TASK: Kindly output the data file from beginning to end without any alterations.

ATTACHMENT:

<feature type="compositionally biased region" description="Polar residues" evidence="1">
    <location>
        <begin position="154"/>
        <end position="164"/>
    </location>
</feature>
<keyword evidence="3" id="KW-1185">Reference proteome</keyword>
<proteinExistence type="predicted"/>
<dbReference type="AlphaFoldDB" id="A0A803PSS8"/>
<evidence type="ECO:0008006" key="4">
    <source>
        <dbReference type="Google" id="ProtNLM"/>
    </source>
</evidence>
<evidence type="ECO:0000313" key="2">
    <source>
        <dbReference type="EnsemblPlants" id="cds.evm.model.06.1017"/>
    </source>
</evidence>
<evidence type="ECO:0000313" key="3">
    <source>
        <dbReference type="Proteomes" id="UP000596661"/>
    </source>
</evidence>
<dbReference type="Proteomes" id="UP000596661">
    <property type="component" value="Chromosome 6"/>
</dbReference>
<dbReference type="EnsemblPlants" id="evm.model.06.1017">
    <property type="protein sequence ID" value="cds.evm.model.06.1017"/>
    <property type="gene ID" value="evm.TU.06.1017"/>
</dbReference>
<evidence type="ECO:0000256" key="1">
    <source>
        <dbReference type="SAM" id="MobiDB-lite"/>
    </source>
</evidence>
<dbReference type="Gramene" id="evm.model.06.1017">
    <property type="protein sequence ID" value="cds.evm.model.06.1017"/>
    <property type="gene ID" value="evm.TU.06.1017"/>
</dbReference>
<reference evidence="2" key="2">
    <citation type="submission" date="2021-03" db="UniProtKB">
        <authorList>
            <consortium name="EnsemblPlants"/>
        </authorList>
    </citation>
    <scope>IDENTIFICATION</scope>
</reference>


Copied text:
<feature type="compositionally biased region" description="Polar residues" evidence="1">
    <location>
        <begin position="154"/>
        <end position="164"/>
    </location>
</feature>
<keyword evidence="3" id="KW-1185">Reference proteome</keyword>
<proteinExistence type="predicted"/>
<dbReference type="AlphaFoldDB" id="A0A803PSS8"/>
<evidence type="ECO:0008006" key="4">
    <source>
        <dbReference type="Google" id="ProtNLM"/>
    </source>
</evidence>
<evidence type="ECO:0000313" key="2">
    <source>
        <dbReference type="EnsemblPlants" id="cds.evm.model.06.1017"/>
    </source>
</evidence>
<evidence type="ECO:0000313" key="3">
    <source>
        <dbReference type="Proteomes" id="UP000596661"/>
    </source>
</evidence>
<dbReference type="Proteomes" id="UP000596661">
    <property type="component" value="Chromosome 6"/>
</dbReference>
<dbReference type="EnsemblPlants" id="evm.model.06.1017">
    <property type="protein sequence ID" value="cds.evm.model.06.1017"/>
    <property type="gene ID" value="evm.TU.06.1017"/>
</dbReference>
<evidence type="ECO:0000256" key="1">
    <source>
        <dbReference type="SAM" id="MobiDB-lite"/>
    </source>
</evidence>
<dbReference type="Gramene" id="evm.model.06.1017">
    <property type="protein sequence ID" value="cds.evm.model.06.1017"/>
    <property type="gene ID" value="evm.TU.06.1017"/>
</dbReference>
<reference evidence="2" key="2">
    <citation type="submission" date="2021-03" db="UniProtKB">
        <authorList>
            <consortium name="EnsemblPlants"/>
        </authorList>
    </citation>
    <scope>IDENTIFICATION</scope>
</reference>